Goodspaceguy has run for various local offices 16 times. He says hes the capitalist of his port commission race and is against the state minimum wage.
Goodspaceguy has run for office 16 times. He says he's the "capitalist" of his port commission race and is against the state minimum wage. ES

According to the latest numbers, one candidate has made it to the November general election with more votes than those earned by Seattle City Council members Kshama Sawant and Mike O'Brien combined. His name is Goodspaceguy, and this is his 16th election (he believes).

Okay, okay, it's not exactly a fair comparison: Goodspaceguy, a staunchly persistent local candidate who in past races has championed space colonization, is running for Port Commission Position No. 2, a county-wide seat. The number of ballots returned for the countywide races is more than double the number of ballots returned for the citywide races—and Sawant and O'Brien won in districts containing fractions of those votes. 

But the comparison is still worth making, if only to show how big the port races are and yet how little attention they're given. Goodspaceguy, who describes himself as "the capitalist" of the race, raked in 23,216 King County votes, second to incumbent Courtney Gregoire's 83 percent majority. He also won a bigger percentage of the electorate in his Port Commission Position No. 2 race than the percentage won by the candidate the Seattle Times' endorsed in the other port race for Position No. 5. 

Which raises the question: Do the people voting for Goodspaceguy know who he is?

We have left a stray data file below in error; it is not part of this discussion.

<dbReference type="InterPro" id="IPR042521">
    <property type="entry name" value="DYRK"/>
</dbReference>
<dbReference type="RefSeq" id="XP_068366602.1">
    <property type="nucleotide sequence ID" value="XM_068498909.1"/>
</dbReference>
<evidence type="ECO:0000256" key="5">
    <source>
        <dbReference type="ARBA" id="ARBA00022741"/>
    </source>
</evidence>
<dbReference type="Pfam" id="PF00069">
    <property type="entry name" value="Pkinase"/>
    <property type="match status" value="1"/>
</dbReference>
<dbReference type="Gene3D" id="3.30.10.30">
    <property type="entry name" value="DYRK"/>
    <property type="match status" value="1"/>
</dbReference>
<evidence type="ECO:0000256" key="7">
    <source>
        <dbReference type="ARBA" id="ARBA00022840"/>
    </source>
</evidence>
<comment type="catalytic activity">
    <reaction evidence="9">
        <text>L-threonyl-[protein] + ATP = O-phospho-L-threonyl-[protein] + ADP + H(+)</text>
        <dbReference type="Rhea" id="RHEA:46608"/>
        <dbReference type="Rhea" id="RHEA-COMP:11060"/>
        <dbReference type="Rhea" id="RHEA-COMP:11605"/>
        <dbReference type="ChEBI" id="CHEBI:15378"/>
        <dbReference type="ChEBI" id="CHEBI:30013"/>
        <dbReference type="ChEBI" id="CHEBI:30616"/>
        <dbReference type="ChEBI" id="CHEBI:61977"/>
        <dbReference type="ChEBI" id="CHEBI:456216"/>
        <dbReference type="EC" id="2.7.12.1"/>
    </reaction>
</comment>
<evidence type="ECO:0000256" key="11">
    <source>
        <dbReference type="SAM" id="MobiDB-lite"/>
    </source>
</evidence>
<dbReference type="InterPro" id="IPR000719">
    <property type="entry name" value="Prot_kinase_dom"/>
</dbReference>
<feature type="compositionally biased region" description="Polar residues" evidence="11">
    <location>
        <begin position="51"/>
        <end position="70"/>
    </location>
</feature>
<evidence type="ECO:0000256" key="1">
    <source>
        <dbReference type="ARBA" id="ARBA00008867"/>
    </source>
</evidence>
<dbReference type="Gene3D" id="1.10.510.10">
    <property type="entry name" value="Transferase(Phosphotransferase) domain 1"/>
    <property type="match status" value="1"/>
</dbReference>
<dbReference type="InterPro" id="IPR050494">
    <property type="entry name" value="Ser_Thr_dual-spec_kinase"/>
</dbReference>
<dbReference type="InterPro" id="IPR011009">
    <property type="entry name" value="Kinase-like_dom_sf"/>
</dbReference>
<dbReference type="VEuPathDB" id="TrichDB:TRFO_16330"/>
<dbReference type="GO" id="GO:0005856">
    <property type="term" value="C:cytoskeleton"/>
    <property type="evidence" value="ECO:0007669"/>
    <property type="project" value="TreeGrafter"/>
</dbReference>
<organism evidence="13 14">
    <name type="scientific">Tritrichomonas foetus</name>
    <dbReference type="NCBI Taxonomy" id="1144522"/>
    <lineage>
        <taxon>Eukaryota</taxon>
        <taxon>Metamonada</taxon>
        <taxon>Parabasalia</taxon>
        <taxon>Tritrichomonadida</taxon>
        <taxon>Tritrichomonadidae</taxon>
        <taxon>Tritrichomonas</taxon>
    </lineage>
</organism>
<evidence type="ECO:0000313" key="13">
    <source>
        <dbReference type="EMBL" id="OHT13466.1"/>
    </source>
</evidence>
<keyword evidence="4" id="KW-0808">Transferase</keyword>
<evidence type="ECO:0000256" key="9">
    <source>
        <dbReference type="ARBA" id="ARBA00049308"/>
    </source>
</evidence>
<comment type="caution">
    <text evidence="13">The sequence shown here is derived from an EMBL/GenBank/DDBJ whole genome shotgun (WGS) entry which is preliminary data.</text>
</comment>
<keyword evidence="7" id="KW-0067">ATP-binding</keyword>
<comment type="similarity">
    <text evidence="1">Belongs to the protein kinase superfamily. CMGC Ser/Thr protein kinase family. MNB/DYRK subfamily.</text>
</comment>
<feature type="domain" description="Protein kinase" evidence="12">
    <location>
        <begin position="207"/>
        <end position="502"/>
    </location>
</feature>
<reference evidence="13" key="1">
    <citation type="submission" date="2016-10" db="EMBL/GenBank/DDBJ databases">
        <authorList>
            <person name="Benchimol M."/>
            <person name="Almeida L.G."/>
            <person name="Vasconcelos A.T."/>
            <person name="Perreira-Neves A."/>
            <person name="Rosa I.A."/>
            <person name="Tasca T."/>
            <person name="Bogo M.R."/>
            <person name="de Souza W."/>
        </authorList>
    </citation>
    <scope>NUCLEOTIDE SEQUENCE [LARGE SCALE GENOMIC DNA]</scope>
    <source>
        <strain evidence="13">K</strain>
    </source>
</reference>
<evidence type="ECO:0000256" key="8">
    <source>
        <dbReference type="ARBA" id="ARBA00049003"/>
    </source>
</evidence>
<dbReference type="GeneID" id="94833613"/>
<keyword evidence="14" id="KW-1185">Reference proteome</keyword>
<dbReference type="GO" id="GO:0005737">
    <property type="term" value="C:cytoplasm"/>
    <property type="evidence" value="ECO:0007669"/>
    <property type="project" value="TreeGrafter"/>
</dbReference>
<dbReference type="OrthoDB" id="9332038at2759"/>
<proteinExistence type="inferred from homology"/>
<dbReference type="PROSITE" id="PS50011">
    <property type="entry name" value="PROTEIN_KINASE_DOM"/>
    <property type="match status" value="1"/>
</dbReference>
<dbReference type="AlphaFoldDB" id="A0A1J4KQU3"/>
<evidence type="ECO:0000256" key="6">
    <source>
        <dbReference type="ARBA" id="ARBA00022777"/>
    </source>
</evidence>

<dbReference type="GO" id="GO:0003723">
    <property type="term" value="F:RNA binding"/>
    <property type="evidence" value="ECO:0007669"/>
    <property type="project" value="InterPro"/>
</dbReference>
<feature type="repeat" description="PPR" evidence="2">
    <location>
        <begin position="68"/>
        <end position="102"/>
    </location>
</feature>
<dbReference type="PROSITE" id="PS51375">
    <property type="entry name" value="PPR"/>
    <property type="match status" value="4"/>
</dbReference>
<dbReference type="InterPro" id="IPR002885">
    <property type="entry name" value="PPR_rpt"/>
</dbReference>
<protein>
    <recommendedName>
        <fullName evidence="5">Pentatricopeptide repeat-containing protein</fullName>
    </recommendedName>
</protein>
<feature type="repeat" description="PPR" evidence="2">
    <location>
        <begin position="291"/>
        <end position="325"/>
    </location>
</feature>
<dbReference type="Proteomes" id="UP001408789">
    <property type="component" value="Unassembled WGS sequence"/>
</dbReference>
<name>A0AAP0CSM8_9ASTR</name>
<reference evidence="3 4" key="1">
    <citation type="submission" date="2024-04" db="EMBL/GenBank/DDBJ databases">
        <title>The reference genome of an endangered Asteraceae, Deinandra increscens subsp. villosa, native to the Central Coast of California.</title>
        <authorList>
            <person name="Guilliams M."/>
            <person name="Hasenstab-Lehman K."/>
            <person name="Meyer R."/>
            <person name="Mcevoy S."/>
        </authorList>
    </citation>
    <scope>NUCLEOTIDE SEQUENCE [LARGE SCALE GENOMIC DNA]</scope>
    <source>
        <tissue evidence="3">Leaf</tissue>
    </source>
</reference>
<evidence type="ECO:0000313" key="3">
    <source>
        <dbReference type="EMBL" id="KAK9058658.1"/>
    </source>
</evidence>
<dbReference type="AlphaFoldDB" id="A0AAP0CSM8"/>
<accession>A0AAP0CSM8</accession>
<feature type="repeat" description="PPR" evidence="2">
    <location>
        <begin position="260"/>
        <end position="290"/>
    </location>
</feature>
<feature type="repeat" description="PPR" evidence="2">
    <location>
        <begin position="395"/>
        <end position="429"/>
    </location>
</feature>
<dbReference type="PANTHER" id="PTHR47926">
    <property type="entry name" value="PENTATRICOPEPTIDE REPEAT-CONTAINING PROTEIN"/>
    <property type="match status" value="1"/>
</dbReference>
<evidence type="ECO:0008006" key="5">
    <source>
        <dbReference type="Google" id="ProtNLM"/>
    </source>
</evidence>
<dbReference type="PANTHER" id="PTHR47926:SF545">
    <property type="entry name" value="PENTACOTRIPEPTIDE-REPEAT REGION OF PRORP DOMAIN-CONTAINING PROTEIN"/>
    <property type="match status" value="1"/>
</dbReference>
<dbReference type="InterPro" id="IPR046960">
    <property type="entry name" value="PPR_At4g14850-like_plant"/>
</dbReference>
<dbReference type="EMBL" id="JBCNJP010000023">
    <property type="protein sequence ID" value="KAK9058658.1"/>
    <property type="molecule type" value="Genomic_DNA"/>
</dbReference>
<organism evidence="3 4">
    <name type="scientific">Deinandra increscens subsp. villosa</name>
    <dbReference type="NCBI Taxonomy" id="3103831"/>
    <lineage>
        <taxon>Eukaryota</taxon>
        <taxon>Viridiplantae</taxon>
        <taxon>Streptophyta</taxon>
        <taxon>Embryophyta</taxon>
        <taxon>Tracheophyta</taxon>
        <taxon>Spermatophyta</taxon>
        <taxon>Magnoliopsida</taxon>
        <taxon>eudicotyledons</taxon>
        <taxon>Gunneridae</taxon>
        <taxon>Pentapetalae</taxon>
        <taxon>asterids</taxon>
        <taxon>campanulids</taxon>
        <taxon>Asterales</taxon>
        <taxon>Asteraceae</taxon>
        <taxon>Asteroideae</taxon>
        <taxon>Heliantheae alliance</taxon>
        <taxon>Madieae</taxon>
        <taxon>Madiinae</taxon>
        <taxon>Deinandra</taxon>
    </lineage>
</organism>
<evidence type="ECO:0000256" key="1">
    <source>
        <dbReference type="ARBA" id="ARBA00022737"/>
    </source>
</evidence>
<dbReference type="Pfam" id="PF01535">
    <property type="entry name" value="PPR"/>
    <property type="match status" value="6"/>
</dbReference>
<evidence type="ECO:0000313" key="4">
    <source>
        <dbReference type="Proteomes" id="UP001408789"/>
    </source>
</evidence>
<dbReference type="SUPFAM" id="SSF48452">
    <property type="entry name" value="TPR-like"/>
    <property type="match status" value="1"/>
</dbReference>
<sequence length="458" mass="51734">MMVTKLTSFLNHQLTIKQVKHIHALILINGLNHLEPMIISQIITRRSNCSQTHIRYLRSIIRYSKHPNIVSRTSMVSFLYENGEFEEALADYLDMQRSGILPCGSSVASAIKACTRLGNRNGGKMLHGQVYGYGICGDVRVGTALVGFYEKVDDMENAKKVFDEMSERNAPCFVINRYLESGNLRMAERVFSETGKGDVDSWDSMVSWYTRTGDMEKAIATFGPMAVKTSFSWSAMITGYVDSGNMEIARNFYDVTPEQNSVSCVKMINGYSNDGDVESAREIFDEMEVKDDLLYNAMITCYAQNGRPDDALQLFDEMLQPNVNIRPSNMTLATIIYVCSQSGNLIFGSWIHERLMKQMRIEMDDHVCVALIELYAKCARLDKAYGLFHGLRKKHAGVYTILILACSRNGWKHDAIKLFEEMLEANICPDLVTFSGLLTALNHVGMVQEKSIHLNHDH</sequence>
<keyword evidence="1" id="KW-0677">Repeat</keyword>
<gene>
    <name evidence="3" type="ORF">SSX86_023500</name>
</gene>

Goodspaceguy told the Stranger Election Control Board (SECB) that "one of the reasons I’ve run in the past is that I want work for everyone." He then went on to explain why he's against the state minimum wage:

People should not be banned from work. And so I’ve stressed the fact that people cannot find work at $9.40 an hour, the state minimum wage. So these people who cannot find work? What are we going to do with them? Some of them become homeless, and create condemnation of themselves because the law says they may not sell their labor at the market rate, which is less than the minimum wage. And because of the minimum wage, it’s so expensive to clean up King County, so we have trash everywhere. So when visitors come through the port, businessmen and tourists, and they see such a trashy King County, it makes a real bad impression.

The setup of Goodspaceguy's race explains a lot. In a small race with only two other candidates—an incumbent who happens to be a former governor's daughter, Gregoire, and John Naubert, a socialist workers organizer—you can see how a quirkier candidate could obtain a relative edge. (Or even just benefit from people who aren't paying much attention to port races and decide to reward his very unique name with a vote.)

But just so ya know, Goodspaceguy was also highly critical of—and pretty condescending toward—Courtney Gregoire's economic acumen:

GOODSPACEGUY: Well I don’t think Courtney has studied economics. So if she had studied economics she would probably have different opinions. She is like the majority of people in our society, in our society…